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Tracy Kidder is a winner of the Pulitzer Prize and the author of the bestsellers The Soul of a New Machine, House, Among Schoolchildren, and Home Town. He has been described by the Baltimore Sun as the “master of the non-fiction narrative.” This powerful and inspiring new book shows how one person can make a difference, as Kidder tells the true story of a gifted man who is in love with the world and has set out to do all he can to cure it.

At the center of Mountains Beyond Mountains stands Paul Farmer. Doctor, Harvard professor, renowned infectious-disease specialist, anthropologist, the recipient of a MacArthur “genius” grant, world-class Robin Hood, Farmer was brought up in a bus and on a boat, and in medical school found his life’s calling: to diagnose and cure infectious diseases and to bring the lifesaving tools of modern medicine to those who need them most. This magnificent book shows how radical change can be fostered in situations that seem insurmountable, and it also shows how a meaningful life can be created, as Farmer—brilliant, charismatic, charming, both a leader in international health and a doctor who finds time to make house calls in Boston and the mountains of Haiti—blasts through convention to get results.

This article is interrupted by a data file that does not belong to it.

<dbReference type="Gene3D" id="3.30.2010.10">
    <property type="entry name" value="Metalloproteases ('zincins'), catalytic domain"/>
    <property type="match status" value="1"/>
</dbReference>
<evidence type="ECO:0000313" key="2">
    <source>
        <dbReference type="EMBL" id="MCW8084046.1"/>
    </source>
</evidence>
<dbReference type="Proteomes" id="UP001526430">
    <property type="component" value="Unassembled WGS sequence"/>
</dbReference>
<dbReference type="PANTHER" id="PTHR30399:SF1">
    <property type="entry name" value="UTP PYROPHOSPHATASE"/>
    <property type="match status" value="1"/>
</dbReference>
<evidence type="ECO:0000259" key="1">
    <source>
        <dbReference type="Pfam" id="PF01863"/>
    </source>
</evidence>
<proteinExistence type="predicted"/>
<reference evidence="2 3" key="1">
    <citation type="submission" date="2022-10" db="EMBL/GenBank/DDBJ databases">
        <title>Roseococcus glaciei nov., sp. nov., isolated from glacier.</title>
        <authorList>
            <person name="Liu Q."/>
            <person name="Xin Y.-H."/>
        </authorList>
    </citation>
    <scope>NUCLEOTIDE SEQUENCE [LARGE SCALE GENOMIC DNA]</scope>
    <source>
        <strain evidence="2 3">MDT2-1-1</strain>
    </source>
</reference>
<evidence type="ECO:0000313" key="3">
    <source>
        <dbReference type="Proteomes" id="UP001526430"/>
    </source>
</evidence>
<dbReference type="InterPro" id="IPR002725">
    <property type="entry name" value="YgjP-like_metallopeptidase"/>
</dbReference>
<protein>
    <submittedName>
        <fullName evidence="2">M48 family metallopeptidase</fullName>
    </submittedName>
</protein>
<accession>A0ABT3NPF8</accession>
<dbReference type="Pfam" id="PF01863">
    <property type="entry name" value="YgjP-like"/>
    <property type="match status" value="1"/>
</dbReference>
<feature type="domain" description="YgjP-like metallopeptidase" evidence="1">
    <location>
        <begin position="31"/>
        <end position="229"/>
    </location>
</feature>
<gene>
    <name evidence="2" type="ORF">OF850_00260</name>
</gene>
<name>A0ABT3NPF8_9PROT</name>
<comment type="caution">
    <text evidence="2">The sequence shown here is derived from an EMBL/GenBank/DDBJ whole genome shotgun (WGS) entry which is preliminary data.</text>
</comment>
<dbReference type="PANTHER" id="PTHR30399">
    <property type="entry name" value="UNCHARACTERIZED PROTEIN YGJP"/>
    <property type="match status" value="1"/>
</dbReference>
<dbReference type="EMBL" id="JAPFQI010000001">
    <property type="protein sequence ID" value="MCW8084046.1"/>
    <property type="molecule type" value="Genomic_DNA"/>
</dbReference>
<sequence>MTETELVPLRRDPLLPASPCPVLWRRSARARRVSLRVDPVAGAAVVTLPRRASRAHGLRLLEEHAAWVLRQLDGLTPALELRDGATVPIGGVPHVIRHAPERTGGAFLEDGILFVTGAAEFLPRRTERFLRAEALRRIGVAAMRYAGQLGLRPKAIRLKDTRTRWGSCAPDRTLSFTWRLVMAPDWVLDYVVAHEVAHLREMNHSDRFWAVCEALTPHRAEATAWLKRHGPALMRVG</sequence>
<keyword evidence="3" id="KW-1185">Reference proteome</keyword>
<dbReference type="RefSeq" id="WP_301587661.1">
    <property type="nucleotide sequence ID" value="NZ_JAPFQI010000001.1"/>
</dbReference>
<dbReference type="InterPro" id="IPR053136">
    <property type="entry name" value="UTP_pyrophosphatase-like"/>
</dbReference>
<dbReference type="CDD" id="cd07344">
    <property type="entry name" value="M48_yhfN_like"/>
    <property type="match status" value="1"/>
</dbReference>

Mountains Beyond Mountains takes us from Harvard to Haiti, Peru, Cuba, and Russia as Farmer changes minds and practices through his dedication to the philosophy that "the only real nation is humanity" - a philosophy that is embodied in the small public charity he founded, Partners In Health. He enlists the help of the Gates Foundation, George Soros, the U.N.’s World Health Organization, and others in his quest to cure the world. At the heart of this book is the example of a life based on hope, and on an understanding of the truth of the Haitian proverb “Beyond mountains there are mountains”: as you solve one problem, another problem presents itself, and so you go on and try to solve that one too.